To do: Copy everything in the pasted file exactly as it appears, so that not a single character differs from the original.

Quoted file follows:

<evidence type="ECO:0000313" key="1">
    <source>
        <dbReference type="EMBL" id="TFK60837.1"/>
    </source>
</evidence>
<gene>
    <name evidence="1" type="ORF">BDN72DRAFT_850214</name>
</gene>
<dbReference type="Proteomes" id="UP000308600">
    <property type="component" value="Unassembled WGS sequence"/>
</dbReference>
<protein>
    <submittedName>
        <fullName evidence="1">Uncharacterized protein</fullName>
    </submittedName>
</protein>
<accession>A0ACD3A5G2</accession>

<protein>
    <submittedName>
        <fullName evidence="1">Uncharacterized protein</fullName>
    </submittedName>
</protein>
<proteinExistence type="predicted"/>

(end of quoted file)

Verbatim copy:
<evidence type="ECO:0000313" key="1">
    <source>
        <dbReference type="EMBL" id="TFK60837.1"/>
    </source>
</evidence>
<gene>
    <name evidence="1" type="ORF">BDN72DRAFT_850214</name>
</gene>
<dbReference type="Proteomes" id="UP000308600">
    <property type="component" value="Unassembled WGS sequence"/>
</dbReference>
<protein>
    <submittedName>
        <fullName evidence="1">Uncharacterized protein</fullName>
    </submittedName>
</protein>
<accession>A0ACD3A5G2</accession>

<protein>
    <submittedName>
        <fullName evidence="1">Uncharacterized protein</fullName>
    </submittedName>
</protein>
<proteinExistence type="predicted"/>